According to a new Pew Research Center poll, while 54 percent of Americans are able to name at least one GOP presidential candidate, the leading candidates aren’t named as often as in previous years. Only 27 percent of Americans named Mitt Romney and only 28 percent named Rick Perry. That’s below the same measure taken four years ago in October 2007, when 45 percent could name Rudy Giuliani and 30 percent could name Romney. So, well into his second campaign for president, Romney is now less well-known than he was four years ago, when he ran the first time around. Not exactly encouraging.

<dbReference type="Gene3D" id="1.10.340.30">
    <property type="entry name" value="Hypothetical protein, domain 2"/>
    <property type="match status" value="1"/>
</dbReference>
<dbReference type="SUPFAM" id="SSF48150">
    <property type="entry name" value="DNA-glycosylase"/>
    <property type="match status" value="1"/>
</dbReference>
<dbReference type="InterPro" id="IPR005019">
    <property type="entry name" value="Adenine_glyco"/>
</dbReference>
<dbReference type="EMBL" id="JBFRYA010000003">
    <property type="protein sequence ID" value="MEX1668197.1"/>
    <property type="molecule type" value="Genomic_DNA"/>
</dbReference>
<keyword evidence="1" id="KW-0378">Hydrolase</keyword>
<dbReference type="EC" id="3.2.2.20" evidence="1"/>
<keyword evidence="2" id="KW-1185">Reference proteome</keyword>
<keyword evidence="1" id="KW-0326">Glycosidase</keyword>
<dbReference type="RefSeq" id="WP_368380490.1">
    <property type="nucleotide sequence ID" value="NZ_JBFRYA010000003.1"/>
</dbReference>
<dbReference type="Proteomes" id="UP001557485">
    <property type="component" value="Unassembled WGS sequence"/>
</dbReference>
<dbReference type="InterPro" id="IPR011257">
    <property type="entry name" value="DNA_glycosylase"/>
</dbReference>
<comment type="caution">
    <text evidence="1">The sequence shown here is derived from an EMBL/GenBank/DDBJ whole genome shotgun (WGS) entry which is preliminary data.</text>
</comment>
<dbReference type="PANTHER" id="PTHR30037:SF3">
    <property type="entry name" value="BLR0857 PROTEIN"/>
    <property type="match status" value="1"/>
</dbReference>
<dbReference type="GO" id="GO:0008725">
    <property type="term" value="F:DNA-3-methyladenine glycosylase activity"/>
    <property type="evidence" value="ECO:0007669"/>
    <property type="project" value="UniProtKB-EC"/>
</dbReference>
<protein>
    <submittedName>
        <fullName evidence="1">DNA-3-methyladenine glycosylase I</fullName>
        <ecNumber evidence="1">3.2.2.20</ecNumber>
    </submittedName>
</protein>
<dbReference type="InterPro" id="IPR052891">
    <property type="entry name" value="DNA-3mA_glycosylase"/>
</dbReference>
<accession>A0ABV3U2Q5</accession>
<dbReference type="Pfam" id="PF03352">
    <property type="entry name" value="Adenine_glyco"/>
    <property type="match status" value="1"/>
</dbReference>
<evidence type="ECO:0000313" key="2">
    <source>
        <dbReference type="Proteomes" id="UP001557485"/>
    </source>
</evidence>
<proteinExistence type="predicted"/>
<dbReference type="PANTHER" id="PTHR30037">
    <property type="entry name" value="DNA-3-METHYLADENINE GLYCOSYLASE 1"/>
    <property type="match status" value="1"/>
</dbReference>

Also, it’s interesting that Perry is still more recognizable than Romney, despite having fallen in the polls recently — especially since Perry got into the race only about two months ago, and Romney’s been running for much of the last four years. Chalk it up to the Texas swagger versus consultant technocrat?
Here’s some historical comparisons of previous years’ frontrunners from Pew:
Overall, it’s been a good month for Romney. Back in early September, he was essentially neck and neck with Perry. But according to predictions market Intrade (my favorite source for campaign odds), he now has a sizable lead over the Texas governor. Romney’s chances of securing the GOP presidential nomination are now at 59 percent, while Perry’s are down to just 19.4 percent. Looking at Romney’s chart over the last week, is that a Chris Christie bounce I see on the afternoon of Oct. 4?